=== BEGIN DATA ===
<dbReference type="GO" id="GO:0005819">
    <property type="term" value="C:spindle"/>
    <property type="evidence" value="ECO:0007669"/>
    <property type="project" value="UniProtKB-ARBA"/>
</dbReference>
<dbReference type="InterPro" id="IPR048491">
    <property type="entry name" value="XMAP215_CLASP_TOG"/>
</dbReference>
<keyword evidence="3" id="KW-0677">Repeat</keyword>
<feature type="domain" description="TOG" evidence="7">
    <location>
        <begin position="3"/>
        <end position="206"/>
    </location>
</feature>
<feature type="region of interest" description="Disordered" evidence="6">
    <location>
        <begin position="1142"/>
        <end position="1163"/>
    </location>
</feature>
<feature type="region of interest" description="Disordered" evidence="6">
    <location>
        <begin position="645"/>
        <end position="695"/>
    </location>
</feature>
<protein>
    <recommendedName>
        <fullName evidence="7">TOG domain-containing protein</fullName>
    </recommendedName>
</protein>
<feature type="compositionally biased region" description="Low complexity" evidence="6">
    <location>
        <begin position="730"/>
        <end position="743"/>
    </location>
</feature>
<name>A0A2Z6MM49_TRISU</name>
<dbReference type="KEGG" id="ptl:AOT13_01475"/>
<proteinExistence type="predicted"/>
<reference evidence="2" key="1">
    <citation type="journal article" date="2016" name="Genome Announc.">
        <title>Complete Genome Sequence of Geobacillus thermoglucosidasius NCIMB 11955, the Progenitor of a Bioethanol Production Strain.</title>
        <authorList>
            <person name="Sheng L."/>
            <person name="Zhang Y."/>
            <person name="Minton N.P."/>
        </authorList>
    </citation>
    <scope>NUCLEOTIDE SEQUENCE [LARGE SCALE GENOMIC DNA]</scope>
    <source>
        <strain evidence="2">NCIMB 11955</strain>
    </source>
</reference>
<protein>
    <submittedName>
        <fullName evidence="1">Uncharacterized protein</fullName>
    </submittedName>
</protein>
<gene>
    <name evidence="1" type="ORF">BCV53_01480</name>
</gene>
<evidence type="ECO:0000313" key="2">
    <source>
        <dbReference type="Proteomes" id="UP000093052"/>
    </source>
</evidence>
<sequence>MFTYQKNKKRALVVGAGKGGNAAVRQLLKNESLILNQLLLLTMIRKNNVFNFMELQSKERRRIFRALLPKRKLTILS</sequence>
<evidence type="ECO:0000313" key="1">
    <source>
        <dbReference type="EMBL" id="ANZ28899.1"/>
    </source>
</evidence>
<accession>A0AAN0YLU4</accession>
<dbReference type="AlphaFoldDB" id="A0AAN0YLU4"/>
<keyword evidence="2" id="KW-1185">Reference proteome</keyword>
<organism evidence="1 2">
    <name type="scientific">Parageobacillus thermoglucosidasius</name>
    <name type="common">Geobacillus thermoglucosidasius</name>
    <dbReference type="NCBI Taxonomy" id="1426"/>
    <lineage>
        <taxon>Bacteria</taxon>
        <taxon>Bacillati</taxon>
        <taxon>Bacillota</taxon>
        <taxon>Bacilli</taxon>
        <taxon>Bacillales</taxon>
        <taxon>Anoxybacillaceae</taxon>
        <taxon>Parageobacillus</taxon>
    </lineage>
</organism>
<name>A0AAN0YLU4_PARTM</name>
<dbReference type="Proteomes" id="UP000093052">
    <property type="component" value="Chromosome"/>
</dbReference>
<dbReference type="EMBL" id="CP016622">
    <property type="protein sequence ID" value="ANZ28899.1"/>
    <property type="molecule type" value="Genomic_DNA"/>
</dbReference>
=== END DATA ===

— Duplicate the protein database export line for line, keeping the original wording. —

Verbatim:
<dbReference type="GO" id="GO:0005819">
    <property type="term" value="C:spindle"/>
    <property type="evidence" value="ECO:0007669"/>
    <property type="project" value="UniProtKB-ARBA"/>
</dbReference>
<dbReference type="InterPro" id="IPR048491">
    <property type="entry name" value="XMAP215_CLASP_TOG"/>
</dbReference>
<keyword evidence="3" id="KW-0677">Repeat</keyword>
<feature type="domain" description="TOG" evidence="7">
    <location>
        <begin position="3"/>
        <end position="206"/>
    </location>
</feature>
<feature type="region of interest" description="Disordered" evidence="6">
    <location>
        <begin position="1142"/>
        <end position="1163"/>
    </location>
</feature>
<feature type="region of interest" description="Disordered" evidence="6">
    <location>
        <begin position="645"/>
        <end position="695"/>
    </location>
</feature>
<protein>
    <recommendedName>
        <fullName evidence="7">TOG domain-containing protein</fullName>
    </recommendedName>
</protein>
<feature type="compositionally biased region" description="Low complexity" evidence="6">
    <location>
        <begin position="730"/>
        <end position="743"/>
    </location>
</feature>
<name>A0A2Z6MM49_TRISU</name>
<dbReference type="KEGG" id="ptl:AOT13_01475"/>
<proteinExistence type="predicted"/>
<reference evidence="2" key="1">
    <citation type="journal article" date="2016" name="Genome Announc.">
        <title>Complete Genome Sequence of Geobacillus thermoglucosidasius NCIMB 11955, the Progenitor of a Bioethanol Production Strain.</title>
        <authorList>
            <person name="Sheng L."/>
            <person name="Zhang Y."/>
            <person name="Minton N.P."/>
        </authorList>
    </citation>
    <scope>NUCLEOTIDE SEQUENCE [LARGE SCALE GENOMIC DNA]</scope>
    <source>
        <strain evidence="2">NCIMB 11955</strain>
    </source>
</reference>
<protein>
    <submittedName>
        <fullName evidence="1">Uncharacterized protein</fullName>
    </submittedName>
</protein>
<gene>
    <name evidence="1" type="ORF">BCV53_01480</name>
</gene>
<evidence type="ECO:0000313" key="2">
    <source>
        <dbReference type="Proteomes" id="UP000093052"/>
    </source>
</evidence>
<sequence>MFTYQKNKKRALVVGAGKGGNAAVRQLLKNESLILNQLLLLTMIRKNNVFNFMELQSKERRRIFRALLPKRKLTILS</sequence>
<evidence type="ECO:0000313" key="1">
    <source>
        <dbReference type="EMBL" id="ANZ28899.1"/>
    </source>
</evidence>
<accession>A0AAN0YLU4</accession>
<dbReference type="AlphaFoldDB" id="A0AAN0YLU4"/>
<keyword evidence="2" id="KW-1185">Reference proteome</keyword>
<organism evidence="1 2">
    <name type="scientific">Parageobacillus thermoglucosidasius</name>
    <name type="common">Geobacillus thermoglucosidasius</name>
    <dbReference type="NCBI Taxonomy" id="1426"/>
    <lineage>
        <taxon>Bacteria</taxon>
        <taxon>Bacillati</taxon>
        <taxon>Bacillota</taxon>
        <taxon>Bacilli</taxon>
        <taxon>Bacillales</taxon>
        <taxon>Anoxybacillaceae</taxon>
        <taxon>Parageobacillus</taxon>
    </lineage>
</organism>
<name>A0AAN0YLU4_PARTM</name>
<dbReference type="Proteomes" id="UP000093052">
    <property type="component" value="Chromosome"/>
</dbReference>
<dbReference type="EMBL" id="CP016622">
    <property type="protein sequence ID" value="ANZ28899.1"/>
    <property type="molecule type" value="Genomic_DNA"/>
</dbReference>